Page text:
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 Marion Greenwood  (1909 - 1970)

About: Marion Greenwood
 

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Lived/Active: New York / Mexico      Known for: ethnic-crowd genre easel and mural painting

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BIOGRAPHY for Marion Greenwood
Facts/Data
Birth
1909 (New York City)
 
Death
1970 (Woodstock, New York)

Lived/Active
New York / Mexico


Marion Greenwood ,1935.


Often Known For
ethnic-crowd genre easel and mural painting

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Women Artists
This biography from the Archives of AskART:
The following is from an anonymous Source:

Noguchi and Marion Greenwood worked together occasionally, having met in Paris in life drawing sessions at the Academie Colarossi and the Academie de le Grande Chaumiere.  In 1929 he did a cast-iron portrait head of Greenwood, now at the Isamu Noguchi Garden Museum.  In the mid thirties he followed her to Mexico, and she gave him one of her walls to work on at the Abelardo Rodriguez Market in Mexico City, his first large work of public art.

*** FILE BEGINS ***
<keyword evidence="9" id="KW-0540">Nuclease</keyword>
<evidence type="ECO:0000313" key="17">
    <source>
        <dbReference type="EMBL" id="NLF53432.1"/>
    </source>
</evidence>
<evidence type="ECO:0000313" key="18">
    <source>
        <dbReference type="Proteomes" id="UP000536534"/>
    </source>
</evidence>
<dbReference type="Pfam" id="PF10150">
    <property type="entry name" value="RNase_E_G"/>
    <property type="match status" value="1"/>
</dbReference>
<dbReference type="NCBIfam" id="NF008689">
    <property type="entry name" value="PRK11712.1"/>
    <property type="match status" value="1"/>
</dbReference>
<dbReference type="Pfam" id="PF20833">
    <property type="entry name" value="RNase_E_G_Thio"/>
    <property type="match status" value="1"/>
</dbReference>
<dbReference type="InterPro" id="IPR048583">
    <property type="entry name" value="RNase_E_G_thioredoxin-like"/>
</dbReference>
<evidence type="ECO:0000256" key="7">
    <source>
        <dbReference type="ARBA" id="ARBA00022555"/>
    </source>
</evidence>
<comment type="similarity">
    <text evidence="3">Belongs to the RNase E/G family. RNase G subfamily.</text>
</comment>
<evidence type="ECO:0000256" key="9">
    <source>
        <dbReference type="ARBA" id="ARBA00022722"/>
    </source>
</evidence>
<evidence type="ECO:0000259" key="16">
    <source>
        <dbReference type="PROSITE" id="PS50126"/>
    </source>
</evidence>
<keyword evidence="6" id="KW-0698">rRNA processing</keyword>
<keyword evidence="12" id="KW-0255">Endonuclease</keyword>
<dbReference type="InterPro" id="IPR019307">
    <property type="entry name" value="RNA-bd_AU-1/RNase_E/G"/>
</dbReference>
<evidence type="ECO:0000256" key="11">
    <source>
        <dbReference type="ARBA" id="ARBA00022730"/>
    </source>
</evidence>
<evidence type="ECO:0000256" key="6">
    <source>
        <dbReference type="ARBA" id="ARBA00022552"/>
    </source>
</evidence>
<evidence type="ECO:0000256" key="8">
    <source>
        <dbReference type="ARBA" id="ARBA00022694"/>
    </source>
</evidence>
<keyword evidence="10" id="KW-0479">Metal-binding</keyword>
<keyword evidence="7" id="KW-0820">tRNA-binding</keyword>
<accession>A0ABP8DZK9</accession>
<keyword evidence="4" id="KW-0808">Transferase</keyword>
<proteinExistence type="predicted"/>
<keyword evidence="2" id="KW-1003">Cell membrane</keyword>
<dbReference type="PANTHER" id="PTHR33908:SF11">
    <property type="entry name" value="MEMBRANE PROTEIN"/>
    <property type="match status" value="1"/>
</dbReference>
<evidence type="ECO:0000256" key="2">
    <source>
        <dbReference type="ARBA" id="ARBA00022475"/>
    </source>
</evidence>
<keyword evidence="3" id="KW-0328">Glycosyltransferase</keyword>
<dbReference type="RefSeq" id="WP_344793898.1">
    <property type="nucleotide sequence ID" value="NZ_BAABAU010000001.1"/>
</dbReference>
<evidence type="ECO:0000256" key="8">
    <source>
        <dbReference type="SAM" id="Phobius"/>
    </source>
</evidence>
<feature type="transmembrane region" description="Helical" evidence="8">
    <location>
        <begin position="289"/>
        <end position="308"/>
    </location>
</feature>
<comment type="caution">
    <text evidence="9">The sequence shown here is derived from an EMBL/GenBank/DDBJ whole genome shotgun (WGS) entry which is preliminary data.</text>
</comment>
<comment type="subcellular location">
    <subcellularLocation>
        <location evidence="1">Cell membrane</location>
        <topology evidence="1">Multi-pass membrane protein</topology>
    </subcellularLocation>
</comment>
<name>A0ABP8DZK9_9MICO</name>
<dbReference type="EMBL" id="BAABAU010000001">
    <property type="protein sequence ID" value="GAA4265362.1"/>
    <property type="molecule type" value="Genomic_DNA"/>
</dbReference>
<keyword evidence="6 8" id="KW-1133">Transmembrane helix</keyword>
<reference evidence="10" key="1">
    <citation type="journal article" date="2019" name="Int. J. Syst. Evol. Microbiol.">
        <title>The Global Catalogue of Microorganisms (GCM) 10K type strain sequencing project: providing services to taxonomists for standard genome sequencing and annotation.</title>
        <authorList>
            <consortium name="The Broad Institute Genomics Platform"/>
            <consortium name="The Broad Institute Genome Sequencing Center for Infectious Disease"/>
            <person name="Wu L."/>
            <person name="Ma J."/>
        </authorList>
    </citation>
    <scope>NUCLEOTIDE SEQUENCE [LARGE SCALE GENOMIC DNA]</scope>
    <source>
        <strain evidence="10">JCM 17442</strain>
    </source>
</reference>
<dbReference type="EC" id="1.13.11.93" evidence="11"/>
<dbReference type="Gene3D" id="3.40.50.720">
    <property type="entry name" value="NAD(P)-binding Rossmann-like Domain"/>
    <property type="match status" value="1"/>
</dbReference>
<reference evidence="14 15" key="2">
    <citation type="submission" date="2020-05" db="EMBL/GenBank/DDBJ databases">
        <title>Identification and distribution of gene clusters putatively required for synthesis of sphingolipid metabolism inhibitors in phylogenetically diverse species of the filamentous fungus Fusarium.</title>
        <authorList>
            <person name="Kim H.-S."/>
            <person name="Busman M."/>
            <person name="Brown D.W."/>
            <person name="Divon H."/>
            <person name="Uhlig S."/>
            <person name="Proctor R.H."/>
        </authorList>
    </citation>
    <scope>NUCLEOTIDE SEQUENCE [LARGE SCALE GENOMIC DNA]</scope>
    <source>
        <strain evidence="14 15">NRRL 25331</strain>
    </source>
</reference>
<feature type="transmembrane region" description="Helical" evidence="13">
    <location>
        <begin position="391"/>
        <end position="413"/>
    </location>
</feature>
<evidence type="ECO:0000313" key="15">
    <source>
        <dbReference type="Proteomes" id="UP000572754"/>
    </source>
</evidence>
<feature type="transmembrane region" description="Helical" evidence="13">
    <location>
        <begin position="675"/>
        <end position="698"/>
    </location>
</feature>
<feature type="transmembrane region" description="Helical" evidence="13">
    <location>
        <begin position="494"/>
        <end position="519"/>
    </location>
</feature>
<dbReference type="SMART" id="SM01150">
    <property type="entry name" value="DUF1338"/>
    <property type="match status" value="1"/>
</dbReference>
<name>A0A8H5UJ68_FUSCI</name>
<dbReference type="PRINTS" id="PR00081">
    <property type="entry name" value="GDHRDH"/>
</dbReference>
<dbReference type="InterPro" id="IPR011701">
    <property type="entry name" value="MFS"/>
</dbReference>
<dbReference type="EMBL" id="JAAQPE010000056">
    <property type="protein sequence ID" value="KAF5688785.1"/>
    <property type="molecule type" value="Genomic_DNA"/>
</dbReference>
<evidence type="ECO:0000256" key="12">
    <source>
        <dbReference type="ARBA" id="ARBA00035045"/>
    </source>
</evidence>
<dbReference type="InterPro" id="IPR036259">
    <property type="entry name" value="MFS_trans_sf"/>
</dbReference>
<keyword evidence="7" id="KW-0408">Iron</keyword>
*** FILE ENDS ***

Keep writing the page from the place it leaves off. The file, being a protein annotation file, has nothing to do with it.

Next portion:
PERIODICALS:
Creative Art Magazine; 1932, March; GRD Studio Exhibition review and reproduction
Creative Art Magazine; 1933, January; Isamu Noguchi by Julian Levy, Bust
Mexican Life; 1933, July 9; "Marion Greenwood"; Herbst, Josephine
Mexican Life; 1935, March 11; The Artist's Progress
Mexican Life; 1936, January 12; Mexican Murals by Marion Greenwood;
Rivas, Guillermo
Magazine of Art; 1937, May; "Water & Soil"; Mural reproduction; Architecture, Art, Life; Gutheim, F.A.
Art Digest; 1940, November; Exhibition review
Art Digest; 1940, November 15; Red Hook Housing Project (Mural)
Magazine of Art; 1941, April; Corcoran Biennial; Mexican Harvest, Reproduction